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Tranquil weather turns stormy this weekend

Posted by David Epstein  December 12, 2012 06:00 PM

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Meteorologists get a bit giddy looking at computer models. We evaluate all of them and tend to gravitate towards those that show the most extreme weather. That doesn't mean we forecast or tell the public what we see, but all of us love to look at the model that forecast the "big one". The models have been forecasting three storms that will affect New England over the next 10 days. The first, and smallest,takes place later this weekend. The second and third, both potentially significant, early through midweek next week. The constancy of the models is very important in being confident in my forecast. The longer I see multiple models forecast the same solution the more my confidence grows in the forecast. When you see only one model forecast a snowstorm and all the other show rain or nothing, it's risky to go with the outlier. I once said to a colleague at Channel 5 you can't wish a forecast to come true as much as you may want that snowstorm.

atmospheric Energy.png

Atmospheric Energy

In order to get a storm you have to have energy in the upper levels of the atmosphere to act as the spinning mechanism that mixes the cold and warm air. In its simplest terms a nor'easter is a big bundle of energy that is trying to mix warm tropical air with cold dry air.
Meteorologists look to the computer models to see how the pieces of energy in the flow of the atmosphere will come together and affect a particular region. The more active the pattern, the more pieces of energy that exist. Starting later this weekend there will be several bits of energy rotating around the upper level flow at around 10,000 feet. The image below shows the position of these energy pieces just prior to the weekend. The models often have a very difficult time deciding how each piece of energy will ultimately play into creating a storm. In the case of the the Sunday through Thursday time frame next week, we know there will be several of these energy pieces, but we are not sure yet how they will play out in the forecast. The loop below shows the water vapor in the hemisphere this evening. If you look closely, you can see small spinning areas moving west to east in the flow, these are the pieces of energy we are watching. There is a HUGE storm by the way south of Greenland with a ton of energy.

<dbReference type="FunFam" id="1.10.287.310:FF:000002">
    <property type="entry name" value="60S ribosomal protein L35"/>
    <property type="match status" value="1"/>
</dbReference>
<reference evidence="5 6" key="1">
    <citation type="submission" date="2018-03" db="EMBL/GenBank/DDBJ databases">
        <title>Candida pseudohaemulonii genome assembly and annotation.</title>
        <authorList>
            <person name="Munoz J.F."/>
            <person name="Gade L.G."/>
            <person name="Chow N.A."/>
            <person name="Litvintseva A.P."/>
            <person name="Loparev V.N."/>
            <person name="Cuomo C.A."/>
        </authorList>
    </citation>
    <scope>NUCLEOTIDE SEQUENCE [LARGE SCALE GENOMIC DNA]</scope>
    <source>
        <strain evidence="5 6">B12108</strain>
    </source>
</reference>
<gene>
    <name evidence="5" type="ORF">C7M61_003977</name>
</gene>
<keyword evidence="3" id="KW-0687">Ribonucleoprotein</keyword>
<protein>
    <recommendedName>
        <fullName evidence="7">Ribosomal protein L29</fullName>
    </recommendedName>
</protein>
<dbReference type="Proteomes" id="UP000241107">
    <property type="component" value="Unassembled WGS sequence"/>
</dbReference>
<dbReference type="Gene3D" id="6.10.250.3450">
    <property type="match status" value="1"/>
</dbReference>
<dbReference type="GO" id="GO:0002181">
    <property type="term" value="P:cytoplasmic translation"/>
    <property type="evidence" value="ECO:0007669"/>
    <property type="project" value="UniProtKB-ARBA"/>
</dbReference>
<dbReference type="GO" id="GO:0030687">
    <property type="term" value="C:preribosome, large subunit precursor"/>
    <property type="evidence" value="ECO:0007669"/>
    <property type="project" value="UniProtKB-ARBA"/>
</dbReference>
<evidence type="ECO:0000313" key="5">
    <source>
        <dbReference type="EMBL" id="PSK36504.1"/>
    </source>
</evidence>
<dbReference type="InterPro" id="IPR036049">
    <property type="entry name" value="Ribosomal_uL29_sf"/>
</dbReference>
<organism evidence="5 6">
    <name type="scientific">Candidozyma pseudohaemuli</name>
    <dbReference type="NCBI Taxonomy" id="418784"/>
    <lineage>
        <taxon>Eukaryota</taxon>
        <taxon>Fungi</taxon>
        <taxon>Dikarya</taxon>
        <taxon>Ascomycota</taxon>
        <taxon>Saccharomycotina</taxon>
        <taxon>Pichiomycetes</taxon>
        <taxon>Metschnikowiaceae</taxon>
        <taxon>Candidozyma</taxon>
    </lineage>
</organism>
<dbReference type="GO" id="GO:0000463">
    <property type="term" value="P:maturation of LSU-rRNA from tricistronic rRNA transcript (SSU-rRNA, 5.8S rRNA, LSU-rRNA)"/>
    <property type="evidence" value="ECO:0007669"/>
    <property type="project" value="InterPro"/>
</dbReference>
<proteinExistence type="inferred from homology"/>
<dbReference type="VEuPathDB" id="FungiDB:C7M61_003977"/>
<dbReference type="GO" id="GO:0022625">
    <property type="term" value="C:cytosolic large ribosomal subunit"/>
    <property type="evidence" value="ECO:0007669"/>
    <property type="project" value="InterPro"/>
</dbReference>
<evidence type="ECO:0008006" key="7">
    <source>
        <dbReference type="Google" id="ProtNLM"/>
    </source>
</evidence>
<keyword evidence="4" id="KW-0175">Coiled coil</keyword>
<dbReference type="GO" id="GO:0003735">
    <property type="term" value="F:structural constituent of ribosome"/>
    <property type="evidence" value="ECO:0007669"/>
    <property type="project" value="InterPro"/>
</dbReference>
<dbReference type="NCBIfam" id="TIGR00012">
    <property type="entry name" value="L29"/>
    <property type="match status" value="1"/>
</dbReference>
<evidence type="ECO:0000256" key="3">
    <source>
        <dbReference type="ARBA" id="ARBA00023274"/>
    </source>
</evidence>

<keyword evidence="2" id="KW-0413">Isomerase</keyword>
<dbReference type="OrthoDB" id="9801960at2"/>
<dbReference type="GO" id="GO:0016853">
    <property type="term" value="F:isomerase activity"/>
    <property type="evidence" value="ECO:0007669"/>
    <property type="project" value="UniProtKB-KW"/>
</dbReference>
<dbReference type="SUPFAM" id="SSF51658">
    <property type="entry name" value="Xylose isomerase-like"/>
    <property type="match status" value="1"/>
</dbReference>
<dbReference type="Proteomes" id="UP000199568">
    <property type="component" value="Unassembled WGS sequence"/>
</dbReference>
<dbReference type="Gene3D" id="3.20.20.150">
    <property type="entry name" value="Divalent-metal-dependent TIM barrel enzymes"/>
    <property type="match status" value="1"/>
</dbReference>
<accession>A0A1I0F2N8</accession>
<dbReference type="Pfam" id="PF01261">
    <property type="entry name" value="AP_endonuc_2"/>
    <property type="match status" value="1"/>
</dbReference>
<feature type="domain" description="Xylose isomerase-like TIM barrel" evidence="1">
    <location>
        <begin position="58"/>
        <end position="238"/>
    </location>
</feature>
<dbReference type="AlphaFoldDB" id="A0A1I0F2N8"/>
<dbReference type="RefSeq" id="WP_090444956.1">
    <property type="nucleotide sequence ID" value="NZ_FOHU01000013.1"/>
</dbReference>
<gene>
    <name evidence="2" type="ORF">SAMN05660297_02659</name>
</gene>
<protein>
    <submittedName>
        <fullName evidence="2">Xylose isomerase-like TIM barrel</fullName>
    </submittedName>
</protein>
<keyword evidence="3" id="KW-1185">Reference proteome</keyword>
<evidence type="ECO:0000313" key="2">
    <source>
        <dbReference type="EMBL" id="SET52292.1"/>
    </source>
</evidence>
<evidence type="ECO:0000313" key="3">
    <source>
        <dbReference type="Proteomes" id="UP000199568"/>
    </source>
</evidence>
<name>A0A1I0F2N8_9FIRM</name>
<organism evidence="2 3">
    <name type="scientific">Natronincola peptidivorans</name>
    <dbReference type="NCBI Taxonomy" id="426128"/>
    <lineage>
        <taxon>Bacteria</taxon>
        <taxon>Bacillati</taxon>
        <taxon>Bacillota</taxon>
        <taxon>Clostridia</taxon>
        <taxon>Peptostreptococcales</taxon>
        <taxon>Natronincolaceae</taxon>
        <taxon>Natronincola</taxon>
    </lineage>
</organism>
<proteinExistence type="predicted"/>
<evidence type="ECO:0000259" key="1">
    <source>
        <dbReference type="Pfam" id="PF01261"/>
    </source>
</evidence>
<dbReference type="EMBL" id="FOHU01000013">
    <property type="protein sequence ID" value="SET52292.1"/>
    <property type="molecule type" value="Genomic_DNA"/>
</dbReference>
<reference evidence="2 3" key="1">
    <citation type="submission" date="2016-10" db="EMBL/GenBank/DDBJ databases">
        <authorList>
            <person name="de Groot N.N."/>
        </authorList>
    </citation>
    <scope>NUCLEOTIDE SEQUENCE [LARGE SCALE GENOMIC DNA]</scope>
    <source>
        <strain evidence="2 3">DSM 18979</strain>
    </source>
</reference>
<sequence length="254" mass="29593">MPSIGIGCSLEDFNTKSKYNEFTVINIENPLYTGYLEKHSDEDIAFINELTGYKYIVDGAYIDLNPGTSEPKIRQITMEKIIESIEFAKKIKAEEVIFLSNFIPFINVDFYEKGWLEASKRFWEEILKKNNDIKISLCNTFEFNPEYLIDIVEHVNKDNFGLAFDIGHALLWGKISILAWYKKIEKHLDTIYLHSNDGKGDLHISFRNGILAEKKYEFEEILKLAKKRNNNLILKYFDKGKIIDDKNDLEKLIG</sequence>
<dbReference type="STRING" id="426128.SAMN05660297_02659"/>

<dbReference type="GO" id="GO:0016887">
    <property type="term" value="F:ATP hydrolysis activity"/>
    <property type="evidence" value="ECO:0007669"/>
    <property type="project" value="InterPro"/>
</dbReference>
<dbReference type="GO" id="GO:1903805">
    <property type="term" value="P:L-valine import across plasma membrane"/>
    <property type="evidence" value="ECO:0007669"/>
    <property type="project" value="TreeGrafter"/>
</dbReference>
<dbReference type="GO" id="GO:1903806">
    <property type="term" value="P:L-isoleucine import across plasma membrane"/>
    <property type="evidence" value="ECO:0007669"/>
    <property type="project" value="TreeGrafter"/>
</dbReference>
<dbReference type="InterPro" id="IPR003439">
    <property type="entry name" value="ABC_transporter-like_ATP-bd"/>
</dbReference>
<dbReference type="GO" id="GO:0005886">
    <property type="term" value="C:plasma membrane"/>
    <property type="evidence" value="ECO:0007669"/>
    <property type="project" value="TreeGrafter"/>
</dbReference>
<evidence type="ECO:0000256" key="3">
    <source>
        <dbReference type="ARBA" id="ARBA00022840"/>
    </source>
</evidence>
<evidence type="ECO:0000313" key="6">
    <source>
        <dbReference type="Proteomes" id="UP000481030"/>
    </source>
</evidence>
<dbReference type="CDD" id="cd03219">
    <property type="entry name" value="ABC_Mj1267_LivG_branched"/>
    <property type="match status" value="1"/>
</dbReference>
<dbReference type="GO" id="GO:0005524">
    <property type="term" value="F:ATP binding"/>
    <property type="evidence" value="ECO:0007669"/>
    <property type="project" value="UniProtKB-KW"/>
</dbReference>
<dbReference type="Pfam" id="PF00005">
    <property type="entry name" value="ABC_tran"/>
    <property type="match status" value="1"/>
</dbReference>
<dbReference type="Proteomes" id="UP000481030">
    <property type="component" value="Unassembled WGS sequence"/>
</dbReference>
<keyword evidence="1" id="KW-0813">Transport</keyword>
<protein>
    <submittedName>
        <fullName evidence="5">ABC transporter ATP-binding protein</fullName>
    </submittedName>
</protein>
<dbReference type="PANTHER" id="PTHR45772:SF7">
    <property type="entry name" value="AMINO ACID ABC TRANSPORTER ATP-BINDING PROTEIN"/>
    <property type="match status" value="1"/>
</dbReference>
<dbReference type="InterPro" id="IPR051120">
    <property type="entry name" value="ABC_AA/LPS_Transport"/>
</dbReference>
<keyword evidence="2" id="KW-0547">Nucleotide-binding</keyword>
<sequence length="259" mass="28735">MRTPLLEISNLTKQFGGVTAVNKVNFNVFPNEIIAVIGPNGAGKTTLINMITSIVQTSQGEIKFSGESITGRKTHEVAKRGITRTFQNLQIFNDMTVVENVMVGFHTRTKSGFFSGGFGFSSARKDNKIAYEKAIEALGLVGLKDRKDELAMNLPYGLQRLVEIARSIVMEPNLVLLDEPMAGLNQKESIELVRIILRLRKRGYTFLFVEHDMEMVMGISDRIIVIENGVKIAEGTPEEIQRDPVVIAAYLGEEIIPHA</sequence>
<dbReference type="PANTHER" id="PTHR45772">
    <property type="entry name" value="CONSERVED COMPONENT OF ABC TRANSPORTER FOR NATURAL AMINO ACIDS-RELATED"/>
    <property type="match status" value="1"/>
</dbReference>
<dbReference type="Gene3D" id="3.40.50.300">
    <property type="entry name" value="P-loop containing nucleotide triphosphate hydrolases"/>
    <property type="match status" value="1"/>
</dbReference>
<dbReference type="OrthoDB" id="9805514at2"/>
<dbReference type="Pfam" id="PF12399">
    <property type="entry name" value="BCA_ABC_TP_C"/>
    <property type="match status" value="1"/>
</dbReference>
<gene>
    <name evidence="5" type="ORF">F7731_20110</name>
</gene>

sat_wv_hem_loop-12.gif

The next few days
The good news is that the weather looks quite tranquil into the weekend with sunny cool days and clear cold nights. Temperatures will actually moderate a bit heading for Friday when 50F is not out of the question. Saturday remains dry and sunny before clouds, rain and some snow move into the area for Sunday.

What to expect
I think there will be bursts of precipitation Sunday through early Monday followed by a lull. Then it looks like a more significant round of rain and/or snow Tuesday followed by another gap. nor easter December 2012.pngFinally, another storm of wind, rain and snow could move into the area Thursday. It's hard to say how significant the two events Tuesday and Thursday will be, but right now those are the biggest potential snow and rain makers. As you always here, the exact track, timing and configuration of the storm will determine how much precipitation we get and how bad it will be when it does occur.

Newsletter
Every few months I write a newsletter on gardening and a bit about weather. You can see the newsletter for December by clicking here. You can sign up for the newsletter at Growing Wisdom. It's free and no one else gets the email addresses.

How to grow your own garlic

Believe it or not you can still plant garlic this time of year for a summer harvest. I planted mine a few days ago and it is already rooting. In order to plant garlic you need to get garlic bulbs that can be planted. You could rush order online or try buying some organic garlic from a supermarket and use that as a first start. You need to use organic garlic because other garlic can be treated with a growth inhibitor.

I'd love to hear your thoughts on this blog or any others. Please follow me on Twitter at @growingwisdom and check out my latest videos at GrowingWisdom.com

This blog is not written or edited by Boston.com or the Boston Globe.
The author is solely responsible for the content.

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About the author

David Epstein has been a professional meteorologist and horticulturalist for three decades. David spent 16 years at WCVB in Boston and currently freelances for WGME in Portland, ME. In 2006, More »
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